Available for like 6 bucks at most outlets, it’s definitely worth the upgrade if you’re a fan, and if you’ve never seen it or haven’t checked it out from theaters, I think it holds up well. Some of the CGI effects aren’t really helped by the high def transfer, of course, but otherwise I found it just as enjoyable as I did back then. I’ve been debating whether to try to find a print for a HMAD screening – now I know it’s a good idea.

What say you?


Paranorman (2012)

JULY 25, 2012


My dad (who incidentally passed away 8 years ago today) was 35 when I was born, but I was also his third child. So I’m starting to feel like I’m “running out of time” when it comes to having kids, as I’m 32 and still on my, er, zero-th kid. Thus, when I see a terrific family movie like Paranorman, I get kind of bummed out – will technology advance to the point where my theoretical kid finds it too “old” by the time he exists for me to show it to him? I’m already terrified he’ll never be able to appreciate things like Legos or whatever.

See, the movie is very much a kids/family film, but it’s also a total joy for horror fans, and thus is exactly the sort of movie I’d want to show my children, assuming they wanted to be like their old man and live a life filled with Fangoria magazines and Dr. Loomis action figures. While it’s “scary” and dips into more mature subject matter at times (the back-story is essentially that of the Salem Witch Trials), I think I’d be OK showing it to a 5 or 6 year old, and an older kid should be able to enjoy it even if he’s already been introduced to Craven and Romero.

Because, as you learn early on, Norman is pretty awesome, and by that I mean he’s like us. He watches silly B- movies whenever he can, he’s got horror posters all over the wall… even his toothbrush has a zombie on it. And, as you might expect, his family and schoolmates think he’s weird and pick on him, but of course when something bad happens he’s the only one that can stop the town from being destroyed. So it’s a terrific moral for kids who might think that they’re different in some way, as it’s that very quality that allows Norman to be the hero. And he’s still a horror nerd at the end, instead of pulling a Grease and ending the movie on “change your ways to fit in!”

It’s also chock full of little references that will mean nothing and won’t distract those who aren’t in a position to understand them. The most overt is the Halloween ringtone gag that you’ve seen in the trailer (along with a Jason mask), but there are some other clever bits as well, like a gas station named Gunnar’s. And I’m not sure if you ever see the entire sign in the movie (it’s partially obscured by someone’s head) but the tavern is named “Bar Gento”, which is just plain awesome. I’m sure there were others in the sets and backgrounds, but I try not to spend my first time seeing a movie looking for Easter eggs.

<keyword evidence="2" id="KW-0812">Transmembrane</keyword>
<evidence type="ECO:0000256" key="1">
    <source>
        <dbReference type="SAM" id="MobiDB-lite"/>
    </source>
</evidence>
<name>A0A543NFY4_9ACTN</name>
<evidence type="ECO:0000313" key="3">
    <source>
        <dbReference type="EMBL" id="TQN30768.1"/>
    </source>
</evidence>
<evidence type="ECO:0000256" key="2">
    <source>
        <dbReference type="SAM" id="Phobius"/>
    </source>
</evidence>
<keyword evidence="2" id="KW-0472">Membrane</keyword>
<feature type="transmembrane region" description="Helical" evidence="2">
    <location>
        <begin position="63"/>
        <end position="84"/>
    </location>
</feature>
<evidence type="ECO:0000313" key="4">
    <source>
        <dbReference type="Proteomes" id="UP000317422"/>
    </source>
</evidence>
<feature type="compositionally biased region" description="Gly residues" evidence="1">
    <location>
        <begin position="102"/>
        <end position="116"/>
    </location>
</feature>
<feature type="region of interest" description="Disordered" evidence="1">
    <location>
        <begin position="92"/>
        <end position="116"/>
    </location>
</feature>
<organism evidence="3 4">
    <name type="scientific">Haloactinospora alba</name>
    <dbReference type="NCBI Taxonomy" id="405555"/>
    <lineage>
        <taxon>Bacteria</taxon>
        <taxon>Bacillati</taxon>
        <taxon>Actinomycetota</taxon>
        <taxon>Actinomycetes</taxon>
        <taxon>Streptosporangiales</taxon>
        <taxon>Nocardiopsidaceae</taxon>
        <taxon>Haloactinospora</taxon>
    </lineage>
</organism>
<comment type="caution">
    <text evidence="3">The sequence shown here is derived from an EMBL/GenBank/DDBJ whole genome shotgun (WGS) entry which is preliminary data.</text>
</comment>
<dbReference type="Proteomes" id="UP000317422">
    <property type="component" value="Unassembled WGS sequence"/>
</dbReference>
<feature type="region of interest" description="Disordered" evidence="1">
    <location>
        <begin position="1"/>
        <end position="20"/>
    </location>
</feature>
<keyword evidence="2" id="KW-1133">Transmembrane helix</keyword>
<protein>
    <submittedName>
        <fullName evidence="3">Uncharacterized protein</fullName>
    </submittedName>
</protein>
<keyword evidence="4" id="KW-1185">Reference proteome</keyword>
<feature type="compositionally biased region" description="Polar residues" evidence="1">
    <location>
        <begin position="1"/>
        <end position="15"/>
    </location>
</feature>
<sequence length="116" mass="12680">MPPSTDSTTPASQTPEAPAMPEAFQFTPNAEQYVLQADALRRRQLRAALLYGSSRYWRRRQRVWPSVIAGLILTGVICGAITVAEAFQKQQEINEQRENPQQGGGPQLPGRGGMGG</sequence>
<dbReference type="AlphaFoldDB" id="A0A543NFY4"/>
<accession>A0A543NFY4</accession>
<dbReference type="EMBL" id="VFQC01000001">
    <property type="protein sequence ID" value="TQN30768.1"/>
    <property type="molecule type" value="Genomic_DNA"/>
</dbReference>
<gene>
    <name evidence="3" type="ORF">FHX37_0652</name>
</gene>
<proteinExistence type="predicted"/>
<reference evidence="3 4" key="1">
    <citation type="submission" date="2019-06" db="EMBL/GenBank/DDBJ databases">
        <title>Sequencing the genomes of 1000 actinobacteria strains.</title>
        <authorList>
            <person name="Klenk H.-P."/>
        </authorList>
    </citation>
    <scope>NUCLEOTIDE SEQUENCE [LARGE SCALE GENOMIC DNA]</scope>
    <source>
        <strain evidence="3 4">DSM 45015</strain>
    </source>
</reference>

Though, if I DID, this would certainly be the one to do it with, as I was consistently amazed by the sets and amount of characters that populate them. Save for a few CGI elements here and there, the entire movie was done with stop-motion animation, utilizing dozens of sets and characters that stand nine inches tall and have hundreds of heads for different facial expressions. It’s by far the most advanced of its type I’ve ever seen (topping even the same team’s Coraline), and I honestly can’t wait for the Blu-ray as I assume it will have behind the scenes pieces about the creation of this world. I’ve tried stop-motion myself a few times and have always loved it, but even by primitive, one character/one set (i.e. my bedroom floor) works took hours and hours – I can’t imagine how much manpower it takes to pull off, say, a crowd scene where they’re all waving torches and mucking about.

The 3D is also spectacular; not only can you engulf yourself in these sets, but the shots have a lot of depth to them (as opposed to comin at ya type stuff), fully bringing the world to life. And the slight dimming that occurs from the glasses (it SHOULD be slight, at least – you have to count on the theater knowing what they’re doing) actually adds to the horror feel, as you get a touch more of that cold New England look that the film has, but without losing any of its rich color.

My only minor issue was that the script didn’t quite gel as much as I’d like, particularly with regards to the ghosts. Early on, we see that Norman can see the spirits of pretty much everyone (and everything – a ghost bird!) that had died in the town, but this element never really factors into the rest of the movie – the ghosts are nowhere to be seen once the zombies rise from their graves and begin wreaking havoc. Instead, Norman teams up with some other teens (his pal, his sister, the town bully), and he keeps insisting that he’s the only one who can stop the curse, but the movie no longer shows us how he’s any different than them with regards to how to stop it. The film’s villain is also strangely underutilized – the first time we really see her is when Norman is basically starting the final battle. Not sure if all of this is a way to keep the film from potentially being too scary for kids, but it resulted in some abruptness to the storytelling, which should be the main goal.

But it’s a small complaint, as the movie never stopped entertaining me, and it’s much funnier than I was expecting – the dude trying to hide his weapon during the town meeting killed me, and Norman’s parents (Jeff Garlin and Leslie Mann) cracked me up almost every time they were on screen. Jon Brion’s score is also quite wonderful, and the rest of the cast is pretty great; Anna Kendrick in particular was terrific in her first feature voice role, and I was happy to see McLovin’ was playing a bully instead of his usual obnoxious nerd. I also like that they didn’t model the characters after the people doing their voices, as I find that distracting and weird.